However - well.... I'm not sure how to say this. Perhaps he needs to take a long break, or write less, or actually get that B5 theatrical movie made - because he's starting to sing the same tunes over and over again. I'm not talking about exploring the same themes over and over again - some great writers do that their whole career and excel. But JMS is now just taking whole plots and even exact phrases from his earlier works and plopping them straight into this newer work. Phrases like "All love is unrequited" and "the universe trying to understand itself" were fresh back in B5. Now they seem stale and overused. If it is possible to plagiarize yourself, JMS has done it with this last Fantastic Four arc and the first few issues of The Book of Lost Souls.

That said, The Book of Lost Souls has my attention. The basic idea is powerful enough, and there's enough mystery to keep me reading. But the next Fantastic Four arc had better be good, because this one was just "blah" - a straight wash. Nothing serious, nothing that good. Reed Richards gets to be God for a few pages (I though we discovered Jack Kirby was God during Waid's run on the FF?), and then somehow feels that Ben Grimm is "happy" because now he's filthy rich (and so that makes up for the years stuck as a rocky monster who only wants to be human again?). Otherwise, nothing much happens in the arc because of (yet another) cosmic reset button.

Oh, well.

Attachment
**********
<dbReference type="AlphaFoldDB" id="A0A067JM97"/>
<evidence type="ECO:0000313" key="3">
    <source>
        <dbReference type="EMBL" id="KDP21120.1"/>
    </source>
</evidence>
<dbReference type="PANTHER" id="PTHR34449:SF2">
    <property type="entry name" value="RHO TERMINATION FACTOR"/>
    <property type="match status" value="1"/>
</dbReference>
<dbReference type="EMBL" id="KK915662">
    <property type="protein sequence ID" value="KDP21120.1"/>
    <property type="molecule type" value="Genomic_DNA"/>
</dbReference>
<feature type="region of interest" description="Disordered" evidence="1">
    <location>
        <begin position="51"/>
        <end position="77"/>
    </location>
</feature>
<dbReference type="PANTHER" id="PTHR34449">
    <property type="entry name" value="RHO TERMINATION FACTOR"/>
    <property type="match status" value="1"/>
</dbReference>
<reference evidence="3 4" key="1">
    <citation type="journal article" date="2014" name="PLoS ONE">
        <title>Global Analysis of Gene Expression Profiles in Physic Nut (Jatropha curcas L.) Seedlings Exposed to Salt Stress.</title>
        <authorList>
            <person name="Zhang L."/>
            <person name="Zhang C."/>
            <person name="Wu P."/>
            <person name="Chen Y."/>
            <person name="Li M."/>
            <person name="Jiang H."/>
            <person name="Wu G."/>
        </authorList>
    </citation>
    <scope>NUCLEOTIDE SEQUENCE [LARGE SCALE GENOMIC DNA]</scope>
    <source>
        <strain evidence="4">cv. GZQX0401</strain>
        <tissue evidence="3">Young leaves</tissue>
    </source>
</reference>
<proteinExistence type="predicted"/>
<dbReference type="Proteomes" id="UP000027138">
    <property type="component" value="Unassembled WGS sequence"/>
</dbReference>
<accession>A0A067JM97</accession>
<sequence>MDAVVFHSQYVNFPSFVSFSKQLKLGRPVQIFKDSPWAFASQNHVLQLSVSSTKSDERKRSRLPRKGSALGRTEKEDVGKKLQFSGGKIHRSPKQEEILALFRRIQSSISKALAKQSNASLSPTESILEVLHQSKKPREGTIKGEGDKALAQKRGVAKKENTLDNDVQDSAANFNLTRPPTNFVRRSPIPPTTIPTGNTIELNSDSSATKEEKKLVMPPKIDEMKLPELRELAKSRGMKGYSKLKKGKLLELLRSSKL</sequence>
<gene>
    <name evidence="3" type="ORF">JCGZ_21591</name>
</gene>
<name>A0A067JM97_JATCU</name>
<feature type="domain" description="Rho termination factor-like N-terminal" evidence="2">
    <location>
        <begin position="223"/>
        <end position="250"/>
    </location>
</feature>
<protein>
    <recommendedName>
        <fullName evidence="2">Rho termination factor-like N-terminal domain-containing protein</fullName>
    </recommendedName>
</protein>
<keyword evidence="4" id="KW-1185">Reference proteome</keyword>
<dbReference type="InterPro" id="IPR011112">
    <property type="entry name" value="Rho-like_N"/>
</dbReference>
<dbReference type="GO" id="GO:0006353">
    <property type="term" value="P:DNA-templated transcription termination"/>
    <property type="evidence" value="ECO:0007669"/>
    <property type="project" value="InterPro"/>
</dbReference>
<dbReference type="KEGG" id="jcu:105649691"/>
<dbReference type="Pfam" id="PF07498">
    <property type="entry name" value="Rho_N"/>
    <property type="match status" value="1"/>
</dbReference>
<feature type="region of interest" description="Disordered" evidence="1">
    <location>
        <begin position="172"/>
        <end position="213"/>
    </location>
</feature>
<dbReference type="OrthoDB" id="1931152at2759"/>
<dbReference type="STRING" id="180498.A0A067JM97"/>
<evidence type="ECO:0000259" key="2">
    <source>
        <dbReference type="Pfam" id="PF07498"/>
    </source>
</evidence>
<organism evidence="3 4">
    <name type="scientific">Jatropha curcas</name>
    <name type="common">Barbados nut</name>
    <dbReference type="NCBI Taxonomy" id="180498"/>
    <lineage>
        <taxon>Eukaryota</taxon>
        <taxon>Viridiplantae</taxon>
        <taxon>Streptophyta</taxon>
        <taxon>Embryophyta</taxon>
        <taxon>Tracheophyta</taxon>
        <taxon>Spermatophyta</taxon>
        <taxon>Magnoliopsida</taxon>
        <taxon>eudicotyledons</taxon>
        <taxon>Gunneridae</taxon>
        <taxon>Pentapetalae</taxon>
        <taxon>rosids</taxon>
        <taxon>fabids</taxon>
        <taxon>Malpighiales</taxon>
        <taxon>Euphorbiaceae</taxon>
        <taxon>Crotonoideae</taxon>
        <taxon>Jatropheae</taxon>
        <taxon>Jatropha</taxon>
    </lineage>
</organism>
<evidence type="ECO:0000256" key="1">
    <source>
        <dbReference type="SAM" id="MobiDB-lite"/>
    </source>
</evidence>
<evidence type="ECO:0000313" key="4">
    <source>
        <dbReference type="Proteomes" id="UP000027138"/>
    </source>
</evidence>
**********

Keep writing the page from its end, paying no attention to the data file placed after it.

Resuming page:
(hope y'all had a good Thanksgiving).

Wednesday, October 19, 2005


Essential Ghost Rider Vol. 1 and Essential Werewolf by Night vol. 1:

During the 1970s, when the Comics Code was loosened a bit, allowing for more "horrific" approaches to comics and superheroes. Marvel began experimenting fairly heavily with the super-hero/horror genre because of this, and while some iconic characters came from this period (Blade, for instance), most of the experiments from this era have been relegated to guest-star or forgotten status. Some of the titles included: Monster of Frankenstein, Werewolf by Night, Tomb of Dracula, Ghost Rider, Son of Satan - and a few others. Of these, only Ghost Rider and Tomb of Dracula had any real "staying" power. The others lasted a while, but only those two titles lasted beyond the initial "strange" period Marvel had during the late 1970s.

I gleefully have all FOUR Essential Tomb of Dracula comics on my shelf, and these two add to my collection of horror comics. I have to say that the B&W format of the Essential Books adds to the horror element of these titles (though that's not to say I wouldn't mind a full-color version as well).